The third applicant was due to give birth on 11 March 2013. She states that she intends to do so at home, notwithstanding whether she is to receive qualified medical assistance or not.
The fourth applicant gave birth at home in 2001, 2003 and 2011; midwife J.I.Š. assisted her. The fourth applicant states that even though she is of “reproductive age”, she does not dare to become pregnant for the fourth time, because of the charges pending in respect of J.I.Š. and B.K. and the lack of an appropriate legislative framework in Lithuania as regards giving birth at home.
B.  Relevant domestic law
The Law on Health Care System provides that health care services provided to pregnant women are paid by the State (Article 47 § 2 (7)).
On 3 April 2006 the Minister of Health Care has issued decision 
no. V-245, approving the medical norm MN 40:2006 on the rights and responsibilities of a gynaecologist. The norm provides that a gynaecologist may practise at a health care institution which has a licence to provide gynaecological services. A gynaecologist may provide certain services at a patient’s home, except for assisting birth.
COMPLAINTS
The applicants complain under Articles 2 and 8 of the Convention of the fact that they cannot benefit from adequate professional assistance for a home birth in view of the domestic legislation. The applicants argue that the State thus puts at risk the health and even the lives of future mothers and babies. They also maintain that from the moment the State started pre-trial investigations in respect of J.I.Š. and B.K., pregnant women are left on their own, which will have tragic consequences sooner or later. On this point they rely on the joined concurring opinion of Judges Sajó and Tulkens in Ternovszky, arguing that “without ... legal certainty there is fear and secrecy, and in the present context this may result in fatal consequences for mother and child”. The applicants specify that they do not require that the State should assist them in giving birth by “keeping the operation rooms at the ready and sending health care specialists to their homes”. They merely ask that the State would not prohibit and obstruct the health care specialists who want to help pregnant women in providing those women with assistance during home birth.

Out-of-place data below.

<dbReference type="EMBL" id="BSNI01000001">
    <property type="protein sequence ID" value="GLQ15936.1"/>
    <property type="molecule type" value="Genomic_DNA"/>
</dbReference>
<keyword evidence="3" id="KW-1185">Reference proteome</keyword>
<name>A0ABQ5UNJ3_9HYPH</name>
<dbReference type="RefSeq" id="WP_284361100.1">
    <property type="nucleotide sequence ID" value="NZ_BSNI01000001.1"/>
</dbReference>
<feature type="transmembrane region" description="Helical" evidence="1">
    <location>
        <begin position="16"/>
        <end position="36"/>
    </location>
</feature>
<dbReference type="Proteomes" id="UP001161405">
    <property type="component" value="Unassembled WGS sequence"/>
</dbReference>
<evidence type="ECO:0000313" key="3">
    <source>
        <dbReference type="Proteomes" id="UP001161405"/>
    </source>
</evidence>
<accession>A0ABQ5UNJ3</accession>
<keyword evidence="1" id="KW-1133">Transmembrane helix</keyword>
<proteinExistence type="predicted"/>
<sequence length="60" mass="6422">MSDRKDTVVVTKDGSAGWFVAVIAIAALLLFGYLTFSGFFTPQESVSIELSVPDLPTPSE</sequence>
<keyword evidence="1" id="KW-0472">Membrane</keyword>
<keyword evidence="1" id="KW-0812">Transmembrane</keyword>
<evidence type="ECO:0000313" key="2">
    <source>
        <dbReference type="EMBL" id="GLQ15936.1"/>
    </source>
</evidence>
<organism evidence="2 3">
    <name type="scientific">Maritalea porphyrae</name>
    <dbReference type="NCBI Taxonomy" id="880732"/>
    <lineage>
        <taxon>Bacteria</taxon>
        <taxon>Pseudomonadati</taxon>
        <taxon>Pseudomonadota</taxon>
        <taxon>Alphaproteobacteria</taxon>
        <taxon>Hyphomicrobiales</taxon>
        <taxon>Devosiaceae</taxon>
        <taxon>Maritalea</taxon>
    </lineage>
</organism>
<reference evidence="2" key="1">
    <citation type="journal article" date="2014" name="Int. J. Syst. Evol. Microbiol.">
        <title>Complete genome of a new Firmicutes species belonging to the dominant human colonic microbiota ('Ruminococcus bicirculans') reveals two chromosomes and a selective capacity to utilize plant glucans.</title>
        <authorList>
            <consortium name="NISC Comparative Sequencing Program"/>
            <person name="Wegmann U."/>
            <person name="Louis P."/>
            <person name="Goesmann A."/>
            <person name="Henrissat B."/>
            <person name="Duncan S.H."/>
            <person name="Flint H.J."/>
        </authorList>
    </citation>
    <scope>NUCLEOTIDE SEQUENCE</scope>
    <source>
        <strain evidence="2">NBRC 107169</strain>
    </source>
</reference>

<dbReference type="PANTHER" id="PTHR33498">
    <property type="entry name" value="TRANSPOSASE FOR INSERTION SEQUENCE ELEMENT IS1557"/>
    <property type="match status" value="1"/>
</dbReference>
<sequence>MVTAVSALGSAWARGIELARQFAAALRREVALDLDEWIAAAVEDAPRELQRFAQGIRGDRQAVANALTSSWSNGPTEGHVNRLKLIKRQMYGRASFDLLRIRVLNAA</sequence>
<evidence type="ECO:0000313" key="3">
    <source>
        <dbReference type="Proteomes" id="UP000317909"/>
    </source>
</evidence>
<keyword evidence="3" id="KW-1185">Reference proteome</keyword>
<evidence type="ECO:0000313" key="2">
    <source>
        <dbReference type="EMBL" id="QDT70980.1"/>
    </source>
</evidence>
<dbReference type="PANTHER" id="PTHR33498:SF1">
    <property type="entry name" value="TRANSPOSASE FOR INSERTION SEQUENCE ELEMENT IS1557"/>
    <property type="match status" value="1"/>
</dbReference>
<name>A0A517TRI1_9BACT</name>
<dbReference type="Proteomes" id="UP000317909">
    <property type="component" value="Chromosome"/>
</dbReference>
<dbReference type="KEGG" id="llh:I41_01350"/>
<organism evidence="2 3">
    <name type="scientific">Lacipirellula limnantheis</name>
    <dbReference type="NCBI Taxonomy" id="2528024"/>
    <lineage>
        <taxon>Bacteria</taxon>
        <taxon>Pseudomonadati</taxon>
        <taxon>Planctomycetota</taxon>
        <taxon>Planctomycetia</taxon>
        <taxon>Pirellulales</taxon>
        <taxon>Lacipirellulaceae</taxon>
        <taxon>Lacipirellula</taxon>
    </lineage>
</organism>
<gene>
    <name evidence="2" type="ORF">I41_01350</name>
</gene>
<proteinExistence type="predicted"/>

QUESTIONS TO THE PARTIES

1.  Can each of the four applicants claim to be a victim within the meaning of Article 34 of the Convention (see Ternovszky v. Hungary, no. 67545/09§ 21, 14 December 2010)?

2.  Have the applicants exhausted the available domestic remedies, as regards their complaints under Article 8 of the Convention?

3.  Has there been an interference with the applicants’ private life? If so, was the interference in accordance with the law? Did the interference have a legitimate aim?

Given the need to ensure a proper balance between societal interests and the applicants’ rights (see Ternovszky, cited above, § 24), was the interference necessary and proportionate? On this point, the Court also notes the applicants’ argument that the existing rules allegedly dissuade health care professionals from assisting women who choose to give birth at home.